A brief history of the Fireplace

A Brief History of the Fireplace

An overview of period fireplace design from 1714 to 1920

The Georgian & Regency Fireplace

During the Georgian Era, cast iron fireplaces were very much in vogue. These eras span a significant length of time, from King George I to George IV, beginning 1714 and carrying on right trough to 1837. The Regency period, which ran from 1811 to 1820 is often thought of as a ‘sub period’.

The popular fireplaces of this era were the key focal point of the room and were often built to grand proportions. As these fire openings are still present in British housing stock, renovation projects might address replacing the cast iron fireplace if it is in poor repair as well as recreating a quality hearth on which the cast iron structure might stand. FireTile supply a range of hearth tiles that are frequently used by interior designers and home owners to restore these classic fireplaces. Particularly popular choices here are our slate hearth tiles and our porcelain fireplace tiles.

Georgian Fireplace Styles

A typical Georgian Interior, complete with an elegant feature fireplace

The Victorian Fireplace

Victorian Fireplace Styles

Queen Victoria

Reigned from 1837 to 1901

Queen Victoria was the longest reigning monarch in British History. She ruled from 1837 right through to 1901. Many of the classic properties of this era survive to the present as they were built to last from quality materials. There were two main types of fireplace that were prevalent during this era. Early and mid Victorian era fireplaces were often very ornate and floral in character. These fireplace castings continue to be a very popular choice. By the late Victorian era, styles had shifted from the ornate to simpler, more geometric styles. The fireplace tiles used during this period reflected the wider shifts in interior design fashion and taste. Interestingly, today, both styles have seen a resurgence as whether in use or not, a fireplace still forms the centrepiece of a lounge. People looking to add authenticity and character to period properties, from architects to home owners often target key period features which anchor the concept of the property in the era appropriate to the building. 

Aside from the popular tiled fireplaces of this era, other forms of fireplace were also prevalent including marble fireplaces and wood fireplaces, both of which followed the evolving design trends of this era.

The Art Nouveau Fireplace

The Art Nouveau period is an important step in the evolution of design and is perceived as the ‘bridge’ between the earlier Neo-classical style and the Modernist styles that followed. The era spanned a relatively short period of time, yet was very energetic and swept round the world from perhaps the early 1880’s through to 1914, with its greatest popularity spanning the 1890’s to 1905. The design motifs established by this movement found their way into the design of key interior features, not least the fireplaces that still grace the homes built during this period. Designs became more dramatic with designs that were highly organic and incorporated many floral and plant inspired motifs. Restoring the fireplace tiles of this era requires specialist fireplace tiles, often coupled with plain hearth tiles in colours to compliment the main colour scheme.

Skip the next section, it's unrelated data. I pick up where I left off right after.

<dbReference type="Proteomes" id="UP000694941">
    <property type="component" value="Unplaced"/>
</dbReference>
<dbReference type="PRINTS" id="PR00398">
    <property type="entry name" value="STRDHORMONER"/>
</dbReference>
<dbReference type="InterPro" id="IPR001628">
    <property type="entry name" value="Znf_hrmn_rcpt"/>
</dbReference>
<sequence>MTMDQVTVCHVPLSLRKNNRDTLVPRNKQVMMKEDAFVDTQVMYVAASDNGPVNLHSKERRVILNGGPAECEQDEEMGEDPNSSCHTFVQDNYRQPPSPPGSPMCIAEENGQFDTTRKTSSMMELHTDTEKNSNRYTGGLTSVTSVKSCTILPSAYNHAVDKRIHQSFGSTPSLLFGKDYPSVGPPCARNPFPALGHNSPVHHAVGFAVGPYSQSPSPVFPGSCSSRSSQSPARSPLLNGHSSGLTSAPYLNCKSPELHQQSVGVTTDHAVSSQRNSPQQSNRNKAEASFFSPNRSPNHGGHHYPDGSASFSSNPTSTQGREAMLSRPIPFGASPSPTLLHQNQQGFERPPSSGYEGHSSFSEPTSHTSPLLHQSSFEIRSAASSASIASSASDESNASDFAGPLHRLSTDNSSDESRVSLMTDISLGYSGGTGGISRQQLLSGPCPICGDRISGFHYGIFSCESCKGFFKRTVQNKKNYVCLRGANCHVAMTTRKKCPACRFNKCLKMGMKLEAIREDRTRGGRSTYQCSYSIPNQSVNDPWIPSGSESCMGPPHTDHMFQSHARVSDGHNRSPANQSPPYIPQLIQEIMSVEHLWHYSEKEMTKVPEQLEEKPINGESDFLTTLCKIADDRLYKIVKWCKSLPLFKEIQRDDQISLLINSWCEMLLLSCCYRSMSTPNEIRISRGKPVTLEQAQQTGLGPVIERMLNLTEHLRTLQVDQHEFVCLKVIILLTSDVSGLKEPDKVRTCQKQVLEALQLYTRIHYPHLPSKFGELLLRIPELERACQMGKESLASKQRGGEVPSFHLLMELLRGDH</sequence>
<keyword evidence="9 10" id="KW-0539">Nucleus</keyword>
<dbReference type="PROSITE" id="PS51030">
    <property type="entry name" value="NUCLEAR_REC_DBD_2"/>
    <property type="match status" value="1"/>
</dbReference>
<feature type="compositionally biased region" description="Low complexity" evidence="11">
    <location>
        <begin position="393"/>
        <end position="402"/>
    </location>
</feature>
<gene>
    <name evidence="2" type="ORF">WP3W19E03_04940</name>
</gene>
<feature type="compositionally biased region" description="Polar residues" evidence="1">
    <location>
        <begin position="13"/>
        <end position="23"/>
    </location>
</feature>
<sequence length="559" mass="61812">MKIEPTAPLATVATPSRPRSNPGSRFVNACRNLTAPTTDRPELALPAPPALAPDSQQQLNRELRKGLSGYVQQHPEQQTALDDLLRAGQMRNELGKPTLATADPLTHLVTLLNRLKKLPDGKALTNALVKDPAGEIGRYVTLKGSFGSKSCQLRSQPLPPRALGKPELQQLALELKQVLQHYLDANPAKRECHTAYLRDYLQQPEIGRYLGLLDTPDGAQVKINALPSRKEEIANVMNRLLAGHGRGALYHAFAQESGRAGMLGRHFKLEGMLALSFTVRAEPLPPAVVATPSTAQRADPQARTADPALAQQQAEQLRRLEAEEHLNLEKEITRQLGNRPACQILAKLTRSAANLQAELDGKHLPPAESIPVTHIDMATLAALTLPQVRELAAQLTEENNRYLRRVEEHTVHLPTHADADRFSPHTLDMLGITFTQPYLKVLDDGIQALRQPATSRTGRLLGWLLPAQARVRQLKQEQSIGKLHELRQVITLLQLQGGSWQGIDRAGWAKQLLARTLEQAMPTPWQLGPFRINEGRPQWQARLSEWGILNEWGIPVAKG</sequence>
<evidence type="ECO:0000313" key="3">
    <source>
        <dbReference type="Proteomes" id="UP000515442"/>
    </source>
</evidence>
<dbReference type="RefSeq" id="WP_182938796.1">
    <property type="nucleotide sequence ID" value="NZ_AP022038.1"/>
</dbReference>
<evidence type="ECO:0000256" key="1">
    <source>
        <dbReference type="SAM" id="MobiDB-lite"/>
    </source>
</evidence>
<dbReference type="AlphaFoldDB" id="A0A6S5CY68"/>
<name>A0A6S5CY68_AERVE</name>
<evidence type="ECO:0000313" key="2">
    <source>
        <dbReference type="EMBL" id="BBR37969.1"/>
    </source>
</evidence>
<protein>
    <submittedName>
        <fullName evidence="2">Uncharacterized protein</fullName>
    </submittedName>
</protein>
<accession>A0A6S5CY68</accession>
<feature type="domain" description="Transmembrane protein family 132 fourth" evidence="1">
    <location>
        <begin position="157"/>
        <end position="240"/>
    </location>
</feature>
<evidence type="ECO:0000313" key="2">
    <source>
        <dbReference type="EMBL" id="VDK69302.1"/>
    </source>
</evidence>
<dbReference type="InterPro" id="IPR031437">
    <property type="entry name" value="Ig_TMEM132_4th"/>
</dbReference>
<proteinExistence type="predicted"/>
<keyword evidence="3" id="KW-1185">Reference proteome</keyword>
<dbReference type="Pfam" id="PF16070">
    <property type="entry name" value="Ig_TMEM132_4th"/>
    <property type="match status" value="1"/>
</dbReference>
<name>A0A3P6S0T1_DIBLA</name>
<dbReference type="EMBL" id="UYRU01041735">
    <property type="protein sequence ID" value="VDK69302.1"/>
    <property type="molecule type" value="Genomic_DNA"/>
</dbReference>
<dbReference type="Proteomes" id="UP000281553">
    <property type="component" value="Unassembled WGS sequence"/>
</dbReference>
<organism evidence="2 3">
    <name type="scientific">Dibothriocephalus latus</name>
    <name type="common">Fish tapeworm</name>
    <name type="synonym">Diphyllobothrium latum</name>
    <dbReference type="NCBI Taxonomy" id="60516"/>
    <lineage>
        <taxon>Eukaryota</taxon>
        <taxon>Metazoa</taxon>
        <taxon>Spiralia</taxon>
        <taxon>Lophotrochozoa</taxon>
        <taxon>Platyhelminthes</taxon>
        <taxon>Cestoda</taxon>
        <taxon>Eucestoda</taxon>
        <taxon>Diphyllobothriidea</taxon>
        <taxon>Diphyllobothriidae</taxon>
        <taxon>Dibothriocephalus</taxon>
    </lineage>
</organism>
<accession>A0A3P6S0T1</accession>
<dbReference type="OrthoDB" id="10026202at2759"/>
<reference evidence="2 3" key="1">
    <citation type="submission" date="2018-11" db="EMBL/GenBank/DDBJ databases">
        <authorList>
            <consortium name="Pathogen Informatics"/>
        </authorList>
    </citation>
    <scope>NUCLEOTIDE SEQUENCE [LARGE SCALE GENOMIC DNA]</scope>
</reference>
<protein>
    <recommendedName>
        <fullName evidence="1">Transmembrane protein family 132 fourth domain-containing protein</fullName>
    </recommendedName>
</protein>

The Art Nouveau movement touched many areas of interior design

The Edwardian Fireplace

Edwardian Property Styles

Edwardian designed properties with distinct period features

The Edwardian Era overlapped with the Art Nouveau Era and broadly spanned the years between 1900 and 1920.  The fireplaces of this period, and particularly those constructed during the earlier pre-war years made extensive use of fireplace tiles as a feature. In many ways, the design notes of Edwardian fireplaces were reminiscent of those of the late Victorian Era.

The fireplaces of the Edwardian era were usually made from cast iron and as time past the design of those fireplaces became gradually both taller and slimmer. Concurrent with these changes in fireplace shape was a further simplification of the tile styles, with plain coloured field tiles becoming the main style motif. 

During this period there was also a change in the design of the internals of the fireplace, with cast iron inserts with tiles gradually became less prevalent. During this period they were gradually being replaced by canopies on legs. These structured incorporated large angled panels either side which covered the space between canopy and the fireplace surround. Traditionally fireplace tiles were placed in purpose built areas in the cast iron structure, during this period, things changed and canopies on legs used tiled panels which were then placed at angles to the canopy. In the middle of the Edwardian era, cast iron combination fireplaces which incorporated fireplace tiles became very popular. These Edwardian Fireplaces were similar to tiled cast iron inserts seen in the earlier Victorian period, however they were also distinct from them, having simpler designs and a surround included in the cast iron structure.